For the Victorian State Police, The Age newspaper revealed that Victoria Police officers falsified 258,000 roadside alcohol breath tests over 5½ years (about 1.5% of all tests carried out during that time) by inflating breath test bags themselves to meet quotas noting there were no financial incentive for officers to fake tests (see How the Victorian police faked breath tests for more information).

The reason I am bringing it up in a Performance Based Contracting (PBC) blog is that these outcomes are familiar traps for new PBC practitioners resulting in unintended or perverse outcomes.  Specifically, the pitfalls identified in the article mirror our PBC pitfalls being:

  1. Avoid using a single quantitative performance measure – instead, use a variety of objective / quantitative and subjective / qualitative performance measures including measures for enterprise performance and behaviours (see The Allure of a Single Measure and Objective vs. Subjective Performance Measures).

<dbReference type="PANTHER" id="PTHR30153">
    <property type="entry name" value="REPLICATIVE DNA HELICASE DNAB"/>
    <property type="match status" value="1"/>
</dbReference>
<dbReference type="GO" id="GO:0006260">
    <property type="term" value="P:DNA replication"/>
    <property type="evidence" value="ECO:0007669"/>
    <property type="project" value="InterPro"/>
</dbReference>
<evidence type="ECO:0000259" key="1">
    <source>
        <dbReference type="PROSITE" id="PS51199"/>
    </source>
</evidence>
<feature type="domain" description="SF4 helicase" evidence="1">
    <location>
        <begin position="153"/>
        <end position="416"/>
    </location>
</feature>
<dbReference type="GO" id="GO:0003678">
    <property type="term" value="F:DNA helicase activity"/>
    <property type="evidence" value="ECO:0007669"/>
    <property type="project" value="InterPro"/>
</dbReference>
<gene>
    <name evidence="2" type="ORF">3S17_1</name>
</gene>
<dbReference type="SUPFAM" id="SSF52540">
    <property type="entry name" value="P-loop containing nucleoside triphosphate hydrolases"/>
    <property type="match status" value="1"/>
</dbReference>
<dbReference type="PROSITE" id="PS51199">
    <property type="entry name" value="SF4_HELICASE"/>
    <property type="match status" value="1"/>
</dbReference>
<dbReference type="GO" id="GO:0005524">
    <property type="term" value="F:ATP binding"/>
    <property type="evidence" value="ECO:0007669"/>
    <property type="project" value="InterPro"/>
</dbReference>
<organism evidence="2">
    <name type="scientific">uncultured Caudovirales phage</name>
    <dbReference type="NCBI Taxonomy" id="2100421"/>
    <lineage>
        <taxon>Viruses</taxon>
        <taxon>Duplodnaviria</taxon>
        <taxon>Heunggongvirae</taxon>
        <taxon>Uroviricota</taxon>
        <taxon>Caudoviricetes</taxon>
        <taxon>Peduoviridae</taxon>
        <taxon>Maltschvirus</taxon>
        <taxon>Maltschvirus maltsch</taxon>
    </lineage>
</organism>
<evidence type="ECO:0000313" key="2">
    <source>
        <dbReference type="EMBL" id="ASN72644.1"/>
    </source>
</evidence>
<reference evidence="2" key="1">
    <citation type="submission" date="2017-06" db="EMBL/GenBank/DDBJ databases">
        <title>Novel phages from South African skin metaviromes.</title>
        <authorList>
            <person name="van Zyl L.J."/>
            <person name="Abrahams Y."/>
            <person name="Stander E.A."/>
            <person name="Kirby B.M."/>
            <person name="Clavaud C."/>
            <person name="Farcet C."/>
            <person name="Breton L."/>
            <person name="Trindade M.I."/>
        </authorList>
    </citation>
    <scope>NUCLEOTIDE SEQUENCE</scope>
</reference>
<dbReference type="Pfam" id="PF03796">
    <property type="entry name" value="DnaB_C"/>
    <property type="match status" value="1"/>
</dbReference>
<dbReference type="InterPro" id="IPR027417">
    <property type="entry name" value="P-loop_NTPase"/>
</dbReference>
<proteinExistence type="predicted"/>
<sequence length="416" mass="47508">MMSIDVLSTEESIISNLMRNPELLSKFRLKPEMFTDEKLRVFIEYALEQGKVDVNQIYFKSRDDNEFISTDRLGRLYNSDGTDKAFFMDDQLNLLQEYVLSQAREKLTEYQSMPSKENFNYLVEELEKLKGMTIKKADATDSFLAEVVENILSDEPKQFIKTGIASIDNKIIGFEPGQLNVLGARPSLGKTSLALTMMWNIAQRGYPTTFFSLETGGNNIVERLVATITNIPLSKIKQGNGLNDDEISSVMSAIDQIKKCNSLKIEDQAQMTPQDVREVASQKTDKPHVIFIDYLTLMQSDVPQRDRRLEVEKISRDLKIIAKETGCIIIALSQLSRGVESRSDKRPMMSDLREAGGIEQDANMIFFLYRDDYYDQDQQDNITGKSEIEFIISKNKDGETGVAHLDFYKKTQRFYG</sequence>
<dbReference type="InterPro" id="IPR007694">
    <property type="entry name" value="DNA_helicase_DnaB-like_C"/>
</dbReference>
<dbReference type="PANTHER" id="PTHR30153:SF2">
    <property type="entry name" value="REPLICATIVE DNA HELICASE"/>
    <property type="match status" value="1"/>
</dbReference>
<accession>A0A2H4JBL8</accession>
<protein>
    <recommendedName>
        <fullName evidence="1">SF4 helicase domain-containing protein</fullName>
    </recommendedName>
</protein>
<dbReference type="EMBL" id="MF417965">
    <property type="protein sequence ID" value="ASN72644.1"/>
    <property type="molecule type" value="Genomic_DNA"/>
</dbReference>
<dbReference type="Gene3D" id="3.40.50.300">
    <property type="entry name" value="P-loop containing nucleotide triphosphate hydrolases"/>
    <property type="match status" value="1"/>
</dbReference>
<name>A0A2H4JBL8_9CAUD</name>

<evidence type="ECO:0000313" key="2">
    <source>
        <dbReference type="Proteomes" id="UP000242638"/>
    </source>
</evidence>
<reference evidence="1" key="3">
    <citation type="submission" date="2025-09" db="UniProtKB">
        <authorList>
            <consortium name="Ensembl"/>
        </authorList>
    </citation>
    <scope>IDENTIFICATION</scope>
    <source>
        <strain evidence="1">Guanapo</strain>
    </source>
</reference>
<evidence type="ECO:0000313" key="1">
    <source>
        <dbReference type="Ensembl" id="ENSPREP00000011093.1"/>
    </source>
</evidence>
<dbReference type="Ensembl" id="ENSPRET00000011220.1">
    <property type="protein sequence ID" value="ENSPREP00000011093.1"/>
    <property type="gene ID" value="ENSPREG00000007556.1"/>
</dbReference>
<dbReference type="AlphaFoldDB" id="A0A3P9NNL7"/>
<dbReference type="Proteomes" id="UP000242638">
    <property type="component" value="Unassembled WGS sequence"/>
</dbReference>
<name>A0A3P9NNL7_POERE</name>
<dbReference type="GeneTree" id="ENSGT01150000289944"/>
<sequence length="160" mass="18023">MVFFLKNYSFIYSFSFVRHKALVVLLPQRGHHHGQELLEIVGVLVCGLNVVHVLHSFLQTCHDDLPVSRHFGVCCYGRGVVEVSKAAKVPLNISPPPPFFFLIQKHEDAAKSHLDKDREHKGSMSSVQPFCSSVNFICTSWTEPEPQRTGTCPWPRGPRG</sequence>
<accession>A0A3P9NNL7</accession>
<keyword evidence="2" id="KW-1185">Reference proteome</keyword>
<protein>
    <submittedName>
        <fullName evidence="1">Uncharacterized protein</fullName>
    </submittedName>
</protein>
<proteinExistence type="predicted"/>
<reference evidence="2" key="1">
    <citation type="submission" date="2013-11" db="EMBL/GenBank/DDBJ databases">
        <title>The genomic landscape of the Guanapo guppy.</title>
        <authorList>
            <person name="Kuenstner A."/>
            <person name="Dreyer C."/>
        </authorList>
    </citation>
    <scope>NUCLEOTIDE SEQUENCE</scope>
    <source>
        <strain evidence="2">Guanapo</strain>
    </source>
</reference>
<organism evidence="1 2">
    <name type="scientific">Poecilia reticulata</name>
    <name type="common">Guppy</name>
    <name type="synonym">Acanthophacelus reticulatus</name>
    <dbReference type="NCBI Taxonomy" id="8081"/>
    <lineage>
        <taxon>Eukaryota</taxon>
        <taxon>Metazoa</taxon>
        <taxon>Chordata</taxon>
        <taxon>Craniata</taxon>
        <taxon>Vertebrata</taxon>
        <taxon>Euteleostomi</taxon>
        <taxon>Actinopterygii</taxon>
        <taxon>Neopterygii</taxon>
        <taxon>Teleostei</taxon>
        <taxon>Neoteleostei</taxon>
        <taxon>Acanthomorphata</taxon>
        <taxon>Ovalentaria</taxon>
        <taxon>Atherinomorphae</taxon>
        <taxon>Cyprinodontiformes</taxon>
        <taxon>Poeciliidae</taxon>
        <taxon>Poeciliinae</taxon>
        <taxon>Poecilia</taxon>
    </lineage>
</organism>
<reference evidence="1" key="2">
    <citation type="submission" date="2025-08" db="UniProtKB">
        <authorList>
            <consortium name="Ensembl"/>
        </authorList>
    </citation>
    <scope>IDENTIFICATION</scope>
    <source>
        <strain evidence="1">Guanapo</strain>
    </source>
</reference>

2. Avoid using only monetary performance measures – instead, use a variety of rewards (positive – ‘carrot’ – incentives) and remedies (negative – ‘stick’ – disincentives) as part of your overall Performance Management Framework (PMF) including measuring at a variety of levels and rewarding enterprise performance and behaviours (see When is a KPI not a KPI).
  3. Avoid using stretch targets – instead, make sure the performance is achievable regardless of whether a reward or remedy (see Setting the Performance Levels (Part 1, Part 2 and Part 3) and Stretch Goals).
  4. Avoid ‘setting and forgetting’ your KPIs – instead, use the performance measures and PMF as part of an ongoing discussion on past, present and future performance requirements and achievements.